England v Ireland
England v Ireland
2010, RTÉ Two
You get home, ever so slightly tired and emotional, in the early hours of Saturday morning. By way of a taster for events at Twickenham later in the day, the clever people at TG4 are screening a repeat of the famous 1982 clash of the sides at the venue. Maybe it comes with the slight tiredness and emotion, but for a few moments you're forced to wonder whether or not your eyes are deceiving you.
There's Fergus Slattery, kicking for touch from a ruck: bizarre. There's Willie Duggan, without a cigarette in his hand in the mauls: bizarrer still. And when Ginger McLoughlin panzers over for that try, he's not so much "festooned with Saxons" as legend has it, as shoved across the line by the Irish pack. What a stunning conversion by Ollie Campbell from the touchline to add the two points that make the difference in the end, incidentally.
You stay watching till the final whistle, hoping for two things to materialise. Too late the penny drops that it was at a different Twickenham international, alas, that Erica Roe made her name. You retire to Leaba Land dreaming not of Ms Roe but pondering whether Johnny Sexton will prove as accurate as Campbell should the occasion and the need arise.
You surface 12 hours later to hear George Hook proclaim himself as "hugely optimistic – I always expect the better team to win and Ireland are the better team". George, according to himself, is also "an extremely logical person", and Hook's First Law ordains that a team "with an out-half near the end of his career and a coach who rules by fear" will be defeated. QED.
Inside three minutes Tommy Bowe is in for a try after a fine rippling move in which Ryle Nugent swoons, "all the right decisions were made by the Irish players across the field". England had owned the ball up to then and Ralph Keyes, somehow managing to stifle his giggles, can't help himself pointing out the irony of it all."In the first two matches they went out to kick the leather off the ball. This match they went out to move it – and find themselves five points behind."
Poor Martin Johnson. Sexton, perhaps discombobulated by having been tackled late after he kicked through, misses a tricky conversion. The Bring Back Ollie movement starts right here.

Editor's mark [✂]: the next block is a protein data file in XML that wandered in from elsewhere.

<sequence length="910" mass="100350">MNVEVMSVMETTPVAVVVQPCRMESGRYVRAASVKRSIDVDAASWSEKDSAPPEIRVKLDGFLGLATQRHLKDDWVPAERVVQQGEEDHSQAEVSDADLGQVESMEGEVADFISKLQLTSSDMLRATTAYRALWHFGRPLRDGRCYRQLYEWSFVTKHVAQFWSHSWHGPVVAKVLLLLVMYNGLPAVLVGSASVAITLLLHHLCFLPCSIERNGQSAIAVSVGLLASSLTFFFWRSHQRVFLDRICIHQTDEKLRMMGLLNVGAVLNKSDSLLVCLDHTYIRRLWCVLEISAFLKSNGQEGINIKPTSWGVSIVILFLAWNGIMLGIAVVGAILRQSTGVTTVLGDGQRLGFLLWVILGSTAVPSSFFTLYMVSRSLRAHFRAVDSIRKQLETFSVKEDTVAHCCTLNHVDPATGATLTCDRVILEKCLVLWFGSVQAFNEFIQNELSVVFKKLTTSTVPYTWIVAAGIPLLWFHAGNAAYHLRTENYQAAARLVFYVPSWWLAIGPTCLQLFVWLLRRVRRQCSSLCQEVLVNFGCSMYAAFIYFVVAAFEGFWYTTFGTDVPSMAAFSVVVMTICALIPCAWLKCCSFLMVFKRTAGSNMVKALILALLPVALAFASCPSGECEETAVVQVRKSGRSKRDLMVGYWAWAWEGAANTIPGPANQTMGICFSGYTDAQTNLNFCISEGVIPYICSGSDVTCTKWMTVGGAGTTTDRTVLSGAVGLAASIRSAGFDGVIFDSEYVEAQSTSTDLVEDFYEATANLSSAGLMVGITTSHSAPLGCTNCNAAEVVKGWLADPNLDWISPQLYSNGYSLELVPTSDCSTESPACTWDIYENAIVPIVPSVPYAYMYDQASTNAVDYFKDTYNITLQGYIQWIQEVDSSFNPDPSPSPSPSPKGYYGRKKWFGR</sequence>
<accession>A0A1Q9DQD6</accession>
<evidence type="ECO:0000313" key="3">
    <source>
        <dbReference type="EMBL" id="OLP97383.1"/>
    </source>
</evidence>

The rain pours down. The game turns turgid. Sexton, from his third kick (and his first easy one), makes it 8-3 despite England's territorial dominance. Ollie who? Back in the studio George, with what turns out to be remarkable prescience, brands it as "classic Kidney. Ride the punches and hopefully deliver a knockout blow in the 15th round."
By half-time it's back to 8-6. Although the panel don't doubt that Ireland are the classier team, cavaliers to Cromwell's – sorry, Johnson's – roundheads, these are not their kind of conditions. "A dirty wet day," George sighs. "More knock-ons, more pileups." If Kidney's side can eke out 40 per cent of second-half possession they'll win, Brent says. It's the getting-the-40-per-cent part that worries him.
Fifteen minutes after the resumption they're awarded a penalty that should have gone their opponents' way. They recycle the ball from the lineout and Keith Earls dives over in the corner. Brent, not someone to be blinded by green spectacles, labels it "a disgraceful decision". Whether Martin Johnson is feeling aggrieved is impossible to tell from his expression, which is much the same as it usually is. If and when the RFU give him the boot he shouldn't worry overmuch; he can always find a job scaring bold children.
The last 10 minutes are best watched from behind a sofa. Victory however goes to the classier – three tries, all of them from backs, to one – and, yes, luckier team. "The gutsiest display I've ever seen from this group of players," Conor acknowledges. "When you want to win matches," Brent adds, "this is the way to win them." The Supreme Optimist and Extreme Logician, who called it correctly, need only smirk.
Can't wait for the repeat on TG4 in 28 years' time.